• FY 2019 - No Change, effective from 10/1/2018 through 9/30/2019
  • FY 2020 - No Change, effective from 10/1/2019 through 9/30/2020

Table of Drugs and Chemicals

The code T42.2X1 is included in the Table of Drugs and Chemicals, this table contains a classification of drugs, industrial solvents, corrosive gases, noxious plants, pesticides, and other toxic agents. Each substance in the table is assigned a code according to the poisoning classification and external causes of adverse effects. Use as many codes as necessary to describe all reported drugs, medicinal or chemical substances.

Substance Poisoning
Accidental
(unintentional)
Poisoning
Accidental
self-harm
Poisoning
Assault
Poisoning
Undetermined
Adverse
effect
Underdosing
AloxidoneT42.2X1T42.2X2T42.2X3T42.2X4T42.2X5T42.2X6
EthadioneT42.2X1T42.2X2T42.2X3T42.2X4T42.2X5T42.2X6
EthosuximideT42.2X1T42.2X2T42.2X3T42.2X4T42.2X5T42.2X6
IsoethadioneT42.2X1T42.2X2T42.2X3T42.2X4T42.2X5T42.2X6
MesuximideT42.2X1T42.2X2T42.2X3T42.2X4T42.2X5T42.2X6
MethsuximideT42.2X1T42.2X2T42.2X3T42.2X4T42.2X5T42.2X6
MorsuximideT42.2X1T42.2X2T42.2X3T42.2X4T42.2X5T42.2X6
Oxazolidine derivativesT42.2X1T42.2X2T42.2X3T42.2X4T42.2X5T42.2X6
Oxazolidinedione (derivative)T42.2X1T42.2X2T42.2X3T42.2X4T42.2X5T42.2X6
ParadioneT42.2X1T42.2X2T42.2X3T42.2X4T42.2X5T42.2X6
ParamethadioneT42.2X1T42.2X2T42.2X3T42.2X4T42.2X5T42.2X6
PhensuximideT42.2X1T42.2X2T42.2X3T42.2X4T42.2X5T42.2X6
Succinimide, antiepileptic or anticonvulsantT42.2X1T42.2X2T42.2X3T42.2X4T42.2X5T42.2X6
Succinimide, antiepileptic or anticonvulsant
  »mercuric
T42.2X1T42.2X2T42.2X3T42.2X4T42.2X5T42.2X6
TridioneT42.2X1T42.2X2T42.2X3T42.2X4T42.2X5T42.2X6
TrimethadioneT42.2X1T42.2X2T42.2X3T42.2X4T42.2X5T42.2X6
TroxidoneT42.2X1T42.2X2T42.2X3T42.2X4T42.2X5T42.2X6

Information for Patients


Medication Errors

Medicines treat infectious diseases, prevent problems from chronic diseases, and ease pain. But medicines can also cause harmful reactions if not used correctly. Errors can happen in the hospital, at the health care provider's office, at the pharmacy, or at home. You can help prevent errors by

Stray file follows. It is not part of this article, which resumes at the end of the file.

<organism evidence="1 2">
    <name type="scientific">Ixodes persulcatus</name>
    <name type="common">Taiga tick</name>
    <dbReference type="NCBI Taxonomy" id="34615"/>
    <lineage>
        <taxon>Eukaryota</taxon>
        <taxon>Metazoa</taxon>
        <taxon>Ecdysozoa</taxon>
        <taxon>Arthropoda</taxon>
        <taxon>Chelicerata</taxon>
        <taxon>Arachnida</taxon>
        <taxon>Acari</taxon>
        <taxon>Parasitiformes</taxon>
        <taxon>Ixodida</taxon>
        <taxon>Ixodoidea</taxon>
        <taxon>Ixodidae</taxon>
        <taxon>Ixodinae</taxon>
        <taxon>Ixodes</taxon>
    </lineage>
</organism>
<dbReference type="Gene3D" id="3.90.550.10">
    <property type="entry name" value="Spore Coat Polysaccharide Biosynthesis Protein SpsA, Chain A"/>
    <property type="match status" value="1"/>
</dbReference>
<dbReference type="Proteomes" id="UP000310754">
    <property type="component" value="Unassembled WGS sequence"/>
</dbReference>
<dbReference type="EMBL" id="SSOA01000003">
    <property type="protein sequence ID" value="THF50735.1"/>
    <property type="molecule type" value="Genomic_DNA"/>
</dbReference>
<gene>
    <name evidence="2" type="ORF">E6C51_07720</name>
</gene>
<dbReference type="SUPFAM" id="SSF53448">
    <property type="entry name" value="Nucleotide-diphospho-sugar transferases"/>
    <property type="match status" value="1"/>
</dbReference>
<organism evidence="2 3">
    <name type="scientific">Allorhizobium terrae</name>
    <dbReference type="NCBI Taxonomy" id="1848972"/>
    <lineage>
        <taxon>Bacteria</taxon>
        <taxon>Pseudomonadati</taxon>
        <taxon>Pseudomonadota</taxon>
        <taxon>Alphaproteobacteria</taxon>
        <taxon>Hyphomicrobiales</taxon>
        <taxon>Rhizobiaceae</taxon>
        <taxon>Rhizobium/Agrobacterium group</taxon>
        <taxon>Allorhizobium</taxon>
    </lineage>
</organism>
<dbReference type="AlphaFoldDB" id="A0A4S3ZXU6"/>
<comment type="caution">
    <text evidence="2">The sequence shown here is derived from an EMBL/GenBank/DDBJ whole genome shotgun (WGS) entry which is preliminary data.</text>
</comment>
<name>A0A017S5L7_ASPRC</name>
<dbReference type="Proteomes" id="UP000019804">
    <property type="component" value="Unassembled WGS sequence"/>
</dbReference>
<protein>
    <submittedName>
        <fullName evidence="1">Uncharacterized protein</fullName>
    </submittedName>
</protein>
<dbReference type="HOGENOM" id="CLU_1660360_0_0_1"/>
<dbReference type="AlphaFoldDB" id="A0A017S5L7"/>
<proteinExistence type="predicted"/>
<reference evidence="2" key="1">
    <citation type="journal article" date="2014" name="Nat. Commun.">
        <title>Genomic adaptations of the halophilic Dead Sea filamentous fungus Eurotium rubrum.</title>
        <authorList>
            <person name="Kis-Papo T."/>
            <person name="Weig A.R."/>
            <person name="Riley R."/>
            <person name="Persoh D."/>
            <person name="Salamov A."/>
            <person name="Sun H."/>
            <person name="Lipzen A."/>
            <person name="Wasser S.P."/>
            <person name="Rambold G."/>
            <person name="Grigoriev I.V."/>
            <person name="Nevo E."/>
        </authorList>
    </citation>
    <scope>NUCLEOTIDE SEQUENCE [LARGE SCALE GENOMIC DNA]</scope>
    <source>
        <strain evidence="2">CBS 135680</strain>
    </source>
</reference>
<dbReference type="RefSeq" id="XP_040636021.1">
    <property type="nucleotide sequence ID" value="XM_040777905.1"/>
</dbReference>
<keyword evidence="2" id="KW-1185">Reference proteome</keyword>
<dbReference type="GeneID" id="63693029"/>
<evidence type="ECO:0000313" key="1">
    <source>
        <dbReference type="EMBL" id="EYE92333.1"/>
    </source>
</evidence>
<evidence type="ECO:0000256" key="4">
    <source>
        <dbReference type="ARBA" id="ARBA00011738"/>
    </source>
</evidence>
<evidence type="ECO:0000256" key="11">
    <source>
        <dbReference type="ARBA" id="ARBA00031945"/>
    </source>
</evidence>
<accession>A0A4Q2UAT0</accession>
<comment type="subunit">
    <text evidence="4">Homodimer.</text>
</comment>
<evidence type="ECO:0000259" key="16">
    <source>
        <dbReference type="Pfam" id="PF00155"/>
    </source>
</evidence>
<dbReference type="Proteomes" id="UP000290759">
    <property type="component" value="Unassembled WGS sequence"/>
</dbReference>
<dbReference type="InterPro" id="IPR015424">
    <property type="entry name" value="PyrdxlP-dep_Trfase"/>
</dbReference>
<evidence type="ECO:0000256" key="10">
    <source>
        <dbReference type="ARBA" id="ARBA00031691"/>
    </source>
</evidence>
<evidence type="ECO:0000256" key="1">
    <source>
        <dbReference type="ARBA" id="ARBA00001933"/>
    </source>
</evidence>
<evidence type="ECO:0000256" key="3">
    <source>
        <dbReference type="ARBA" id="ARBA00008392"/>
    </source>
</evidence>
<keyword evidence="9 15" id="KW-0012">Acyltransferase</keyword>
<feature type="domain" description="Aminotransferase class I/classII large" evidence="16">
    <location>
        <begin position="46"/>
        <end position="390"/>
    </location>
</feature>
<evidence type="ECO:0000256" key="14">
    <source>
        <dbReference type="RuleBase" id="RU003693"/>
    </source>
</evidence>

• Knowing your medicines. When you get a prescription, ask the name of the medicine and check to make sure that the pharmacy gave you the right medicine. Make sure that you understand how often you should take the medicine and how long you should take it.
  • Keeping a list of medicines.
    • Write down all of the medicines that you are taking, including the names of your medicines, how much you take, and when you take them. Make sure to include any over-the-counter medicines, vitamins, supplements, and herbs that you take.
    • List the medicines that you are allergic to or that have caused you problems in the past.
    • Take this list with you every time you see a health care provider.
  • Reading medicine labels and following the directions. Don't just rely on your memory - read the medication label every time. Be especially careful when giving medicines to children.
  • Asking questions. If you don't know the answers to these questions, ask your health care provider or pharmacist:
    • Why am I taking this medicine?
    • What are the common side effects?
    • What should I do if I have side effects?
    • When should I stop this medicine?
    • Can I take this medicine with the other medicines and supplements on my list?
    • Do I need to avoid certain foods or alcohol while taking this medicine?

Food and Drug Administration